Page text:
In the winter of 1998-99 the very high peaks in Kargil sector in Kashmir was vacated by Indian army as it was every year due to severe cold weather and snow. Pakistani Army intruded and occupied the posts. Intense fighting occurred and Indian army managed to regain some of the posts. Later, under international pressure and high casualties Pakistan withdrew from the remaining portion.

Pakistan’s insurgent attacks in India

Seven Kashmiri Pandits were killed by Islamic militants in Budgam district’s Sangrampora village on March 21, 1997. The insurgent attack is called as 1997 Sangrampora massacre.

The Pakistani militants killed 24 Kashmiri Pandits in Wandhama in January 1998. It is called as Wandhama massacre.

Armed men of Pakistan based terror outfit Lashkar-e-Toiba threw grenades and opened fire on civilians at Srinagar’s Qasim Nagar market on 13 July 2003. About 27 people were killed and many injured.

Four Indian Army personnel were killed along with a civilian and the suicide bomber of terror outfit Hizbul Mujahideen on 20 July 2005 in Srinagar when a car bomb exploded near an armored army vehicle in Church Lane area.

Two people were killed and seven others, mostly journalists, injured at Srinagar’s city centre in Budshah Chowk by a terrorist attack on 29 July 2005.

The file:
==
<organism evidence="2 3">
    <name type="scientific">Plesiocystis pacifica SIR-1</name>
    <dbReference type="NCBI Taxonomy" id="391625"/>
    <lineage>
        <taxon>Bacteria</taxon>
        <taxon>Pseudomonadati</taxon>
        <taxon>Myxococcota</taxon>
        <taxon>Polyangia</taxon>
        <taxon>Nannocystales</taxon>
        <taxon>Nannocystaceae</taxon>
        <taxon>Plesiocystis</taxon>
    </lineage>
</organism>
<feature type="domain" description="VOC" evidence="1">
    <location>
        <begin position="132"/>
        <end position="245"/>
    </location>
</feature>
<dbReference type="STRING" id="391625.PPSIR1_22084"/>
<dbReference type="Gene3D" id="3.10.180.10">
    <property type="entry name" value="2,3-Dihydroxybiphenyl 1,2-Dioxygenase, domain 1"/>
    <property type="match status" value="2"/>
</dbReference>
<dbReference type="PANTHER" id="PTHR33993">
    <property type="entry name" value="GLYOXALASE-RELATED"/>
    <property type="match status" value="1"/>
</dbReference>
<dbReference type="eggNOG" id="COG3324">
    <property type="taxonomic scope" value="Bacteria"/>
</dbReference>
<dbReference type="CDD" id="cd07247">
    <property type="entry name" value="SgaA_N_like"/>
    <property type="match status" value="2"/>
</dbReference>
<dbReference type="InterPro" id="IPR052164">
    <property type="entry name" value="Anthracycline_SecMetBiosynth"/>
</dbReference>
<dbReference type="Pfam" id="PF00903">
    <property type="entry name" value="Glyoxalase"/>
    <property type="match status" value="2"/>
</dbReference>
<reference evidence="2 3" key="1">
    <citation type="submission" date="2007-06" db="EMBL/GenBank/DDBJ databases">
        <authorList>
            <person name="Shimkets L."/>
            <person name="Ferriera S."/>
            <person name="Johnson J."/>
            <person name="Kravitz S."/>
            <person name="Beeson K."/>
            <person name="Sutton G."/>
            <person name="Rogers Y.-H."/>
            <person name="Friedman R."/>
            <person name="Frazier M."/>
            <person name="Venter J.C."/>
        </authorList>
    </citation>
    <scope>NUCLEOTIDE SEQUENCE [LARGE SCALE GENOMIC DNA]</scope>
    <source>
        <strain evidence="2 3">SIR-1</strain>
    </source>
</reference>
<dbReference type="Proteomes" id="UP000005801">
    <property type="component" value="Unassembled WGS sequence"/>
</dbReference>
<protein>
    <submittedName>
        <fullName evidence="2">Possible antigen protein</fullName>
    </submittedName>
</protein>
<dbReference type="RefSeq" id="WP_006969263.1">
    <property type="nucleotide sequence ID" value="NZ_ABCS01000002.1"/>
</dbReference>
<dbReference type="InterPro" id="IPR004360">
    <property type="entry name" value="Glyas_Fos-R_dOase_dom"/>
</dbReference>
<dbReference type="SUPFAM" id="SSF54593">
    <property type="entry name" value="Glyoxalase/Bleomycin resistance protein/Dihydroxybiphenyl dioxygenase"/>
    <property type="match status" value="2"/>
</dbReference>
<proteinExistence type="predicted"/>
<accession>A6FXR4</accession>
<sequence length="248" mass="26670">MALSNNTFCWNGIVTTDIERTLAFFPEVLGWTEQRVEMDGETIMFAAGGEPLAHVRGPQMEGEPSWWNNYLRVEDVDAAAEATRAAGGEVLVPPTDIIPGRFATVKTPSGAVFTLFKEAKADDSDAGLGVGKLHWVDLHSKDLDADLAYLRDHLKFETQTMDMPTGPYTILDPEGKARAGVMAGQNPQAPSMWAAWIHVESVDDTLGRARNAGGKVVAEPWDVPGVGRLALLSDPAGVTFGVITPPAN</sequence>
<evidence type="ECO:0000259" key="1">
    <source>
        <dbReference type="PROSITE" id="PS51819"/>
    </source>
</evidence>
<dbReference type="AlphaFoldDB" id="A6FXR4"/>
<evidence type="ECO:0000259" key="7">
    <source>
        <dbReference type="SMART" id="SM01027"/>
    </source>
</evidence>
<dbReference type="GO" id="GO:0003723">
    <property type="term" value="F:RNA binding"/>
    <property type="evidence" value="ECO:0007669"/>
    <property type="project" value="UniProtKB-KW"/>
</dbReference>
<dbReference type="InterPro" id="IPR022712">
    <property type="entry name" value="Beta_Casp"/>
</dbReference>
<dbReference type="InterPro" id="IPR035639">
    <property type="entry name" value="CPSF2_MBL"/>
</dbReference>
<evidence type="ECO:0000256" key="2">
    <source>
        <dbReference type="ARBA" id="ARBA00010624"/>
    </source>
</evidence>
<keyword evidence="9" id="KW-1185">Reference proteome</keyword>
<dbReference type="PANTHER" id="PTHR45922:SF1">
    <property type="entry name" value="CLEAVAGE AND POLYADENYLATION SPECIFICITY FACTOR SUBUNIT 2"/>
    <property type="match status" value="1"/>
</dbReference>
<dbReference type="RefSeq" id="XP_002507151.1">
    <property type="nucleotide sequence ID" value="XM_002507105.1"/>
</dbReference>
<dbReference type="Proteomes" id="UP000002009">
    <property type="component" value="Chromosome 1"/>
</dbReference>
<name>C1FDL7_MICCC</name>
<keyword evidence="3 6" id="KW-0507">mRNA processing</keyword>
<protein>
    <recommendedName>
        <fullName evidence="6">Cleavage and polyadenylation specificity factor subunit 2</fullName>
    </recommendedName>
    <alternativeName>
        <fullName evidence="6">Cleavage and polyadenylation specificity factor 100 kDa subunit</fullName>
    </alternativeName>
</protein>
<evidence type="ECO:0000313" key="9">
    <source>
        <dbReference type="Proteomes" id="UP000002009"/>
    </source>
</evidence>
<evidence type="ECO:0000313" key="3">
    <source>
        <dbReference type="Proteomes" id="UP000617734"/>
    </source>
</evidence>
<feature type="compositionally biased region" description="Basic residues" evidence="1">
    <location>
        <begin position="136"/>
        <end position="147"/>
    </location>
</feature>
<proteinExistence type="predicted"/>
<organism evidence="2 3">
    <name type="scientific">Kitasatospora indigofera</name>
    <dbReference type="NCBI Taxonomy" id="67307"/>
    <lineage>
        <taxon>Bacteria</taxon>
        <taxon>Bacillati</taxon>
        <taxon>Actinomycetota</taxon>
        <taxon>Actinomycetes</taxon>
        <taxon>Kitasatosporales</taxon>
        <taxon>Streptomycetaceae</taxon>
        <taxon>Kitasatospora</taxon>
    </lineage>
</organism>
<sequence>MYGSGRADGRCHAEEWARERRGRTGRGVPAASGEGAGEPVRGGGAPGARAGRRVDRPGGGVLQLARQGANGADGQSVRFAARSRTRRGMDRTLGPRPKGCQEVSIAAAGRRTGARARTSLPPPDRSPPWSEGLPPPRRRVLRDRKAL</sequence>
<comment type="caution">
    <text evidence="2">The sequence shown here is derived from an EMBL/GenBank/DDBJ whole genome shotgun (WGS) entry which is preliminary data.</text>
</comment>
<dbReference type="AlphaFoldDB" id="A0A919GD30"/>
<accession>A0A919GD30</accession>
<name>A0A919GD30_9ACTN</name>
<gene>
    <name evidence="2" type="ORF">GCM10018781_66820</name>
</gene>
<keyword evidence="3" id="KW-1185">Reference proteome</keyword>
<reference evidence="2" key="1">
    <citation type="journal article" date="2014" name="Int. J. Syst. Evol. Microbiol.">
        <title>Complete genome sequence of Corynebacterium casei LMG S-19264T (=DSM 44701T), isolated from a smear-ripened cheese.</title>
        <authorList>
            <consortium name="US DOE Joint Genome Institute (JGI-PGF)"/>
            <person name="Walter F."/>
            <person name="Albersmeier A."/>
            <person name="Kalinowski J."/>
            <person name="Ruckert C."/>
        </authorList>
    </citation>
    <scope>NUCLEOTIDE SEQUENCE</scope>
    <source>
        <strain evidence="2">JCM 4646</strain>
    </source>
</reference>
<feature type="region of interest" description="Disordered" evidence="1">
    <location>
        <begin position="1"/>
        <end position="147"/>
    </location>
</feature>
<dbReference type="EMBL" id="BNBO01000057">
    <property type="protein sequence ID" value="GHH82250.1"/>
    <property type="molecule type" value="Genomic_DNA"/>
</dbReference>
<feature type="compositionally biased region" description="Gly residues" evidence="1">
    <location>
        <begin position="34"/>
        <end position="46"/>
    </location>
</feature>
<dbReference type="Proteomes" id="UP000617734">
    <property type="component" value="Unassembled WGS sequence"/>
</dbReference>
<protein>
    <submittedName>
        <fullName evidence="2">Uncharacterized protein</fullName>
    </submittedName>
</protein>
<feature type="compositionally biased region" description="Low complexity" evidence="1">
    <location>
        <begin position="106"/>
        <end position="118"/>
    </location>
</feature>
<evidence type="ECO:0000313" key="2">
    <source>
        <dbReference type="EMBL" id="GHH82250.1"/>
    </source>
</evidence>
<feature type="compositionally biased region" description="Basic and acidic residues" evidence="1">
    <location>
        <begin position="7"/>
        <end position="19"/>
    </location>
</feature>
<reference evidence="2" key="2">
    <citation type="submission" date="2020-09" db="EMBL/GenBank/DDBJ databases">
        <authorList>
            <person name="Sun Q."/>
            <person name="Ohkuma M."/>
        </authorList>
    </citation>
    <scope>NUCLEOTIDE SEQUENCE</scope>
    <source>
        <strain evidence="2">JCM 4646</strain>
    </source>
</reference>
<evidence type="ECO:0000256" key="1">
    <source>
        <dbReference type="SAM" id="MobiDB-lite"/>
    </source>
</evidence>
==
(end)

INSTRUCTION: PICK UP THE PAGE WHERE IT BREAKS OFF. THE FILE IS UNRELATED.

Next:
The so-called 2016 Uri attack was the deadliest attack on security forces then in Kashmir in two decades. Four armed terrorists killed 18 army men and injured at least twenty others on 18 September 2016 near the town of Uri in Jammu and Kashmir.

On 14 February 2019 a suicide bomber drove a SUV laden with about 200 tons of explosives into a convoy of vehicles carrying security personnel on the Jammu Srinagar National Highway. Forty Central Reserve Police Force personnel were killed and Pakistan based Jaish-e-Mohammed terrorist group claimed responsibility of the attack.

Indian Parliament attack

Five terrorists from Jaish-e-Mohammed and Lashkar-e-Taiba terror outfits attacked Indian Parliament on 13 December 2001. Six police personnel, two Parliament Security Service personnel and a gardener were killed along with all the five attackers.

26/11 Mumbai attack

Ten terrorists from Pakistan, blamed to be members of Lashkar-e-Taiba by India, carried out a series of twelve coordinated shooting and bombing attacks across India’s financial capital Mumbai and it lasted for four days starting 26 November 2008. The attack is also referred to as 26/11. At least 174 people were killed including nine attackers. About 300 others were injured. A sole terrorist Ajmal Kasab was caught alive after physical struggle by police. He was hanged in 2012 following a trial that began on 6 May 2009. On 3 May 2010 he was convicted of 86 charges.

Kasab filed a mercy petition with the president but it was rejected. He was hanged in Pune’s Yerwada jail in secret and the operation was named as operation X. India informed Pakistan government about it through a letter, but Pakistan refused to receive it. The letter was thereafter sent through fax and family of Kasab in Pakistan was intimidated about hanging news via a courier.


Paul Linus